Byline: Joyce Barrett

WASHINGTON — The Union of Needletrades, Industrial and Textile Employees has joined an odd alliance of manufacturer, business and Christian groups in attempting to kill part of a controversial immigration bill to be considered today by the Senate Judiciary Committee.
The bill, sponsored by Sen. Alan Simpson (R., Wyo.), would reform laws on legal and illegal immigration.
The legislation and its proposed amendments have implications for foreign garment workers and their families as well as models and others who are considered to have special skills.
UNITE immigration project director Muzassar Chishti said the union is opposing provisions dealing with legal immigration, primarily because Simpson’s bill would reduce the number of visas granted per year that permit family members of U.S. workers to immigrate.
Many of UNITE’s members are immigrants and are dependent on the visas so their families can move to the U.S., he said. Instead, UNITE wants the committee to consider only provisions that would beef up border security against illegal immigration, establish a border fee, institute a national system to verify the immigrant status of job applicants and deny entitlement benefits to illegal immigrants.
In a Capitol Hill press conference Tuesday, the Clinton administration dipped into the boiling pot and endorsed amendments being prepared by Sen. Edward Kennedy (D., Mass.), that would toughen prohibitions against employers hiring immigrants over domestic workers. Under Kennedy’s plan, it would be illegal for employers to replace qualified American workers with foreign ones; employers would be required to recruit U.S. workers first; employers who bring in foreign workers would be required to contribute to a job-training fund for U.S. workers, and temporary worker visas would be reduced from six to three years.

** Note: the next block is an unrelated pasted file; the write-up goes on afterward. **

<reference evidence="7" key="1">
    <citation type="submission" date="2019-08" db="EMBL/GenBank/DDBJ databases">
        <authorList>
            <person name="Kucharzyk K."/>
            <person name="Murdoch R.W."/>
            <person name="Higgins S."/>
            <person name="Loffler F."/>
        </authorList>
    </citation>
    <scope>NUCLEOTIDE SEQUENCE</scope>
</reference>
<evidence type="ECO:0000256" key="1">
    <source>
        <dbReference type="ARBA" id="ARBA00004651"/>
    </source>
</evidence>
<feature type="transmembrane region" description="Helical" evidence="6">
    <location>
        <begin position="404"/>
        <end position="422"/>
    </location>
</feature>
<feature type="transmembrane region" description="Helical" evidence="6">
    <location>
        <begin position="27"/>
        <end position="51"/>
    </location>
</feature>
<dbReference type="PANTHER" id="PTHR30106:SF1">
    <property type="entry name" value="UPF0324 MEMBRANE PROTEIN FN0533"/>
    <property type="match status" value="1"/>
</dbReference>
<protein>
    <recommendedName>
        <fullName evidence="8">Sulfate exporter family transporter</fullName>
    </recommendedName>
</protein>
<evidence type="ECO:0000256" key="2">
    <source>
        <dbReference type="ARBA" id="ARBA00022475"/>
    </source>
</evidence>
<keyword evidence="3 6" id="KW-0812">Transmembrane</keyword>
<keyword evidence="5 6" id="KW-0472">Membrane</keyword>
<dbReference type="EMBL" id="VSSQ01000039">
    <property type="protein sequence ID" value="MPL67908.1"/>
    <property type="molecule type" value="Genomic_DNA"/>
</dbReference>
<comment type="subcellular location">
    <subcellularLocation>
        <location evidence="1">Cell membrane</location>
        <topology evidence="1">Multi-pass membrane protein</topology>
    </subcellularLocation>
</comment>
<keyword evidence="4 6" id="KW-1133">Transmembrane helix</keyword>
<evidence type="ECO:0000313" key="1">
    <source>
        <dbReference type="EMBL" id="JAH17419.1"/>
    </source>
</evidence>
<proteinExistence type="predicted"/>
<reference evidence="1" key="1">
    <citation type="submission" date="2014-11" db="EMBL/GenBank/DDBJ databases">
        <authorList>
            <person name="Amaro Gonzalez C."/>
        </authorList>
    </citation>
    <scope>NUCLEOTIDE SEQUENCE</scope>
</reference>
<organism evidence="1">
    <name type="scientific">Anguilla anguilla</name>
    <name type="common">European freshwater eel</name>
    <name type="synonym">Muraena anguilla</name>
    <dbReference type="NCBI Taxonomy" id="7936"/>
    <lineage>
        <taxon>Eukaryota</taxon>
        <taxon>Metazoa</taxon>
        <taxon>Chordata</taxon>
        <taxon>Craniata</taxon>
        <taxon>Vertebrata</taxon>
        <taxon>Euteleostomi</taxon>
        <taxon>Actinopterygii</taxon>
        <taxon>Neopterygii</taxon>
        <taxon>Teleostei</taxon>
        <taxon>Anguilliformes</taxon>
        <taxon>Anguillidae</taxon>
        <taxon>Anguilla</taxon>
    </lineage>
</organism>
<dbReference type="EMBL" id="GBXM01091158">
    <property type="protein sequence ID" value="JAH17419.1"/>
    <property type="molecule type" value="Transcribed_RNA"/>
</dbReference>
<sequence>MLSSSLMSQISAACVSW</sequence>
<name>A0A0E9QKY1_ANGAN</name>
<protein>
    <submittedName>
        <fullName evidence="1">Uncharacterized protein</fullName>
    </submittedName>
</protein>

Also, Kennedy would require that Congress provide funding for 200 additional labor inspectors.
“This is a matter of fairness,” said Labor Secretary Robert Reich. “U.S. immigration policy has reached a crossroads, and we have to decide whether to protect workers from unfair employers.”
In the face of intense business opposition, Simpson already has relented and struck from the bill provisions that would make it tougher for businesses to import foreign workers with special job skills. Simpson initially proposed that the number of temporary work visas be reduced from 140,000 to 90,000 slots yearly. This category includes H-1B visas, which are given to foreign workers recruited for their skills. About 65,000 H-1B visas are issued yearly, and about 1.2 percent of those go to fashion models who are granted the coveted visas because they are classified as possessing “distinguished merit and ability.” The number of H-1B visas would not be affected by Simpson’s proposed cut.
Today is likely to be the first of several days of consideration by the Judiciary Committee. Deliberations are expected to continue through next week.
— Fairchild News Service

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